TikTok loves a challenge, and anyone who is a regular knows that every week something new is sweeping its way through the app.

The newest challenge is the ‘Back Profile Challenge’ and while thousands have participated in the seemingly pointless challenge, several people have pointed out the damaging effects challenges like this can have on young girls.

Here is everything you need to know about the challenge and our opinion.

What is the Back Profile Challenge? 

Similar to the Side Profile Challenge, the Back Profile Challenge is simply a challenge where users film their back to see what they look like from behind. 

The videos are set to the song ‘Don’t’ by Bryson Tiller and see mostly young girls film themselves turning around for people to see their back profile. 

The challenge is pretty simple as the entire premise is just turning around, but some people have spoken out about the impact these challenges have on people’s self-esteem, as the majority of the TikToks end with the girls criticizing their back profile.

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Why are people criticizing this challenge?

TikTok user Umbersaiyan made a video that has now gathered over 1.2 million views and has been posted on several large meme accounts on Instagram too. In the video, she acts as if she is filming a ‘back profile check’ video before pausing and saying “absolutely the f***k not”. She continues:

“I will not contribute to the way this app consistently tells young girls that there is something wrong with them, whether it’s their nose profile, their jawline, their back profile.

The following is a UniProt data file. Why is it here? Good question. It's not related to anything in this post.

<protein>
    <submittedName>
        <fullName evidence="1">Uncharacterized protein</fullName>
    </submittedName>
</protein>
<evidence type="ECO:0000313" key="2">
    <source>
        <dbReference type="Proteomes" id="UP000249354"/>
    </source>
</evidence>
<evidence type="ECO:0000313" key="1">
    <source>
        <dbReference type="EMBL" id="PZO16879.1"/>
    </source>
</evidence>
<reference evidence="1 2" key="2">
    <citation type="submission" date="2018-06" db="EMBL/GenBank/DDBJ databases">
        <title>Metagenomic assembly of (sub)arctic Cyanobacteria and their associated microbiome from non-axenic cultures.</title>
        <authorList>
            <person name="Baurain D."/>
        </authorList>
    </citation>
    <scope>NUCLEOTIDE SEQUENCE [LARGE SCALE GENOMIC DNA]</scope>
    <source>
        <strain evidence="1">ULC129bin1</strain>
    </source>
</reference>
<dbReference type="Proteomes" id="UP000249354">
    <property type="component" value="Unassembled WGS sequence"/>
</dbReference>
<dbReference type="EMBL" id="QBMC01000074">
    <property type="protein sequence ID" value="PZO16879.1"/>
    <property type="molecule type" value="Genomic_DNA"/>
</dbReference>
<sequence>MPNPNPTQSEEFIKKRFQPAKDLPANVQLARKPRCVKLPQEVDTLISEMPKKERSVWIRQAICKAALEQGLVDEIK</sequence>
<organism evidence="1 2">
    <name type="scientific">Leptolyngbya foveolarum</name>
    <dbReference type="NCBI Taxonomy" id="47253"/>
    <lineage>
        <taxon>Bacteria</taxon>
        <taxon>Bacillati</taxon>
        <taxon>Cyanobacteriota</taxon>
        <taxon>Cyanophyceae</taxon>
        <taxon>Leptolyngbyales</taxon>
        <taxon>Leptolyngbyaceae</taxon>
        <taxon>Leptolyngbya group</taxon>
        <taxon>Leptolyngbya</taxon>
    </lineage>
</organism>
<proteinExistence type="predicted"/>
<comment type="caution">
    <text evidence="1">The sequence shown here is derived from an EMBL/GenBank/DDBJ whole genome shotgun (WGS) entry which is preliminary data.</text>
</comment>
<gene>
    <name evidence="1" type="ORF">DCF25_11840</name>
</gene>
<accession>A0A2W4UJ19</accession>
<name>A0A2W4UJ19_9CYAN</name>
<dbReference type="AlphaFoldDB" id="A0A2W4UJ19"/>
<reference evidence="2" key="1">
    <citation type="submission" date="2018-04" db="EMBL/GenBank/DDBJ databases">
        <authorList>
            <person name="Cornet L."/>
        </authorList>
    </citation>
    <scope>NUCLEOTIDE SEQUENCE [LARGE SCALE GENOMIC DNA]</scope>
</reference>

I know that a lot of you post this innocently and unknowingly but I want you to consider the fact that a young girl that has your features, comes to your page and sees your videos and now thinks less of herself because you just called something she had never noticed before really ugly or unattractive’ she says and begs users to ‘please stop normalizing the hatred of our bodies.”

Users commented in agreement with one saying: “I never hated my hip dips until someone else pointed them out on themselves’ while another said ‘no lie I’ve literally become more insecure about my body from those types of videos.”

Actress Shay Mitchell commented the clapping emoji and thousands of others liked and shared the video to spread awareness of the toxic culture of body shaming that has been circulating on TikTok recently. 

Our opinion

While you may view these videos as innocent fun, there is a deeper layer to the self-deprecation of young girls on social media. Not only does it damage the self -esteem of other young girls watching on the app, but it contributes to the culture of self-hatred which is already rife among young women.

These challenges just add more and more things onto the list of insecurities many young girls may have.

These challenges are teaching people to be aware of, and care about things to do with their bodies which aren’t even important. While most people were probably not even aware of their back profile, now they have been told by TikTok videos that this is something that they should worry about.

Listen girls, you don’t need to worry about your god-damn back.

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